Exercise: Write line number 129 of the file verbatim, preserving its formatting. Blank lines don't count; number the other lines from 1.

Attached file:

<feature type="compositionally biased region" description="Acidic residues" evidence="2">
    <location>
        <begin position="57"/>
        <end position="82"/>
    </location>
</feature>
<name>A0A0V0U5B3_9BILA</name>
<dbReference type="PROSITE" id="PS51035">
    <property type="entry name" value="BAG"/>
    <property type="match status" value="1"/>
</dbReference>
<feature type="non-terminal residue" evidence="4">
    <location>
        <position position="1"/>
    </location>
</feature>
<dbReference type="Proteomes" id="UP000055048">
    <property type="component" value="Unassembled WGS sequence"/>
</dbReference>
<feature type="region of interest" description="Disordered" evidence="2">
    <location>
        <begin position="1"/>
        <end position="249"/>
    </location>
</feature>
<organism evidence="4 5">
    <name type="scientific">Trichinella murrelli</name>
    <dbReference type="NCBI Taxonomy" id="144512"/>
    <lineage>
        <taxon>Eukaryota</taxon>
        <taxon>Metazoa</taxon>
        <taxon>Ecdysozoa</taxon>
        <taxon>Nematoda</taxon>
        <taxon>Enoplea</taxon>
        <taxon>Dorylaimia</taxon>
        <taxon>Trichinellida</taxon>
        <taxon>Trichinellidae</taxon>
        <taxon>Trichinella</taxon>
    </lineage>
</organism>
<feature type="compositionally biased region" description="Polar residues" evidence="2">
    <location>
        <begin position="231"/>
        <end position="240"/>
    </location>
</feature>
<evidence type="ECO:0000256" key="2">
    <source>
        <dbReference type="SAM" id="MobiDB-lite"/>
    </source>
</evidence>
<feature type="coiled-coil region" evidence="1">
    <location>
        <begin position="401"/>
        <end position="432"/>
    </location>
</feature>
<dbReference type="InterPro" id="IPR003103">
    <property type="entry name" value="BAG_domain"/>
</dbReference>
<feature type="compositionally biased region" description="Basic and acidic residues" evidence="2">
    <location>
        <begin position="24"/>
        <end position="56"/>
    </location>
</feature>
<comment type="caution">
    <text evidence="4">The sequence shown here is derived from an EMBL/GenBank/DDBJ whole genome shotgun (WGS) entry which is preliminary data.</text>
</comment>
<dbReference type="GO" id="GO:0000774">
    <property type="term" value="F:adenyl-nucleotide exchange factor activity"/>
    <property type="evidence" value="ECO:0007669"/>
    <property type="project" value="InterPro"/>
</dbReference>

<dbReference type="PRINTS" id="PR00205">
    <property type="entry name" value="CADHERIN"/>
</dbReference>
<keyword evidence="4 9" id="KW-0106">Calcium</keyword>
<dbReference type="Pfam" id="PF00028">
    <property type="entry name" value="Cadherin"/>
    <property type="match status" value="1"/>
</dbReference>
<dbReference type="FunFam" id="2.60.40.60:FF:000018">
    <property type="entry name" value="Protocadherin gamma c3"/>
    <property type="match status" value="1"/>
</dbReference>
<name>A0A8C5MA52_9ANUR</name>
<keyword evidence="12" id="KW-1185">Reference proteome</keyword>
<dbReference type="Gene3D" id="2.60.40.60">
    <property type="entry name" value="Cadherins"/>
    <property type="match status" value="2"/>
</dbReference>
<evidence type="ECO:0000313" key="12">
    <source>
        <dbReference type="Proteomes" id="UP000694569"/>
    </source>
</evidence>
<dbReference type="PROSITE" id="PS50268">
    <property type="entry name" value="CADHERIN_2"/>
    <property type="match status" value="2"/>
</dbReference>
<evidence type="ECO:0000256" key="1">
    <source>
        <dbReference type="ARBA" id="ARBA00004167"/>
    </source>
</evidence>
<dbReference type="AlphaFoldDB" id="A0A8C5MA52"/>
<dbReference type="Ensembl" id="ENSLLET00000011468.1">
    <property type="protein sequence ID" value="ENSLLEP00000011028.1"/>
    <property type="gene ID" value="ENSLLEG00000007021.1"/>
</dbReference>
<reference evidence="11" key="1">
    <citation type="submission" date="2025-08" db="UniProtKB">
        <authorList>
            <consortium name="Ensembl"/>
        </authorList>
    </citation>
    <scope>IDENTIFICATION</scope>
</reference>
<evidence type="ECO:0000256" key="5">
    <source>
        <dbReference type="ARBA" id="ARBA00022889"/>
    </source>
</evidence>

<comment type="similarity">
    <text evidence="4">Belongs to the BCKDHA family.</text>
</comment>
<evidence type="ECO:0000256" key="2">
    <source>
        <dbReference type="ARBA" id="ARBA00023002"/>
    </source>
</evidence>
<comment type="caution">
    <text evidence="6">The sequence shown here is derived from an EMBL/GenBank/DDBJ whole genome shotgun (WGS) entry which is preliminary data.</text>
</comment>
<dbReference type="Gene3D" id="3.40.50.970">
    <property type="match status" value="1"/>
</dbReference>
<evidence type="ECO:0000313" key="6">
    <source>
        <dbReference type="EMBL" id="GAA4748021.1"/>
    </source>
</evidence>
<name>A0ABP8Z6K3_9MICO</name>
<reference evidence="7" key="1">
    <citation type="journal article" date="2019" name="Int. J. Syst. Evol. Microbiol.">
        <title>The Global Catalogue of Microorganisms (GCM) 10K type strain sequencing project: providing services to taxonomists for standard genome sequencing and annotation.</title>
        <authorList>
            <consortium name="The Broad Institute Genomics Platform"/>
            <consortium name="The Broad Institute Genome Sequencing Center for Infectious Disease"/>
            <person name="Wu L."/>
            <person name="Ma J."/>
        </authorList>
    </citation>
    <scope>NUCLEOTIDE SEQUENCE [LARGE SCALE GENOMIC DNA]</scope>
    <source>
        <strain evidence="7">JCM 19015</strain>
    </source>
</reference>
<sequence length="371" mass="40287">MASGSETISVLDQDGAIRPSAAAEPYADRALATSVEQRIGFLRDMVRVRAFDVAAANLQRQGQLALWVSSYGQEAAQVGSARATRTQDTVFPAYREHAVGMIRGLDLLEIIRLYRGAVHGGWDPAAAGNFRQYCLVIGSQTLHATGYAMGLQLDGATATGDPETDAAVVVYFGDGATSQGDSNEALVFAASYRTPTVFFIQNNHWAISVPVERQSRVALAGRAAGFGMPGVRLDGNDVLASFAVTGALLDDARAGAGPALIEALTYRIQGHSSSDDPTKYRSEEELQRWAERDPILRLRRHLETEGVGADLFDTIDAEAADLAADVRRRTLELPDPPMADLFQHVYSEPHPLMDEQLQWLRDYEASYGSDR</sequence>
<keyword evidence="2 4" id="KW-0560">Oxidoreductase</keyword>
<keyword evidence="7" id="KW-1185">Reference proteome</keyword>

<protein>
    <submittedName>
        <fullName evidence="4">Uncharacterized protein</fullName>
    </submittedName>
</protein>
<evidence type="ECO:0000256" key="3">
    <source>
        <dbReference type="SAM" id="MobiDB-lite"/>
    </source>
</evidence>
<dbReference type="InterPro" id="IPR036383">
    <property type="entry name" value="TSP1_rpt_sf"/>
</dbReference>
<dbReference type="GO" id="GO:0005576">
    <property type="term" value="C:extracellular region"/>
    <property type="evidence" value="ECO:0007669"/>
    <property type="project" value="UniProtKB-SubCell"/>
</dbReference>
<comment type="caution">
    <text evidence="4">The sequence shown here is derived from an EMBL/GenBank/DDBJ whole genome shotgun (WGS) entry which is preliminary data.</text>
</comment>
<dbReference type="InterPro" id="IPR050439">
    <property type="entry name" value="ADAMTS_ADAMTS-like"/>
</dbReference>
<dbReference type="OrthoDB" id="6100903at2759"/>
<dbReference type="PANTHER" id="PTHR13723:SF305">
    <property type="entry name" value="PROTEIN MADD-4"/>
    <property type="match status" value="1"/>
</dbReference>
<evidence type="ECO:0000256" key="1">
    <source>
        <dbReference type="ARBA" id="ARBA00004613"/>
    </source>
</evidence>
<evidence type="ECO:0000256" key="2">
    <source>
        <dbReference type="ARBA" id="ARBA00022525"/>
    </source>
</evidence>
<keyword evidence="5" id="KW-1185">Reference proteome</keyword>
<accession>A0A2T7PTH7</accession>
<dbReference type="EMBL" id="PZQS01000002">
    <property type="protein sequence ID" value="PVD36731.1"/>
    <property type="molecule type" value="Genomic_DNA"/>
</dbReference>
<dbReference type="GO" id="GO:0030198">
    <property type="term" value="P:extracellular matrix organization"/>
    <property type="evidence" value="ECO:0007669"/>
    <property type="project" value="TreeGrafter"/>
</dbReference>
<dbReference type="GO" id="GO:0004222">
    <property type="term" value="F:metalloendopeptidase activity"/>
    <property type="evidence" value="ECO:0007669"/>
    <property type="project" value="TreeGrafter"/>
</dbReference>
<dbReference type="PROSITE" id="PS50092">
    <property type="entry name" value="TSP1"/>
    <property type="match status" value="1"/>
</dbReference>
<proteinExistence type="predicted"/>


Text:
    <source>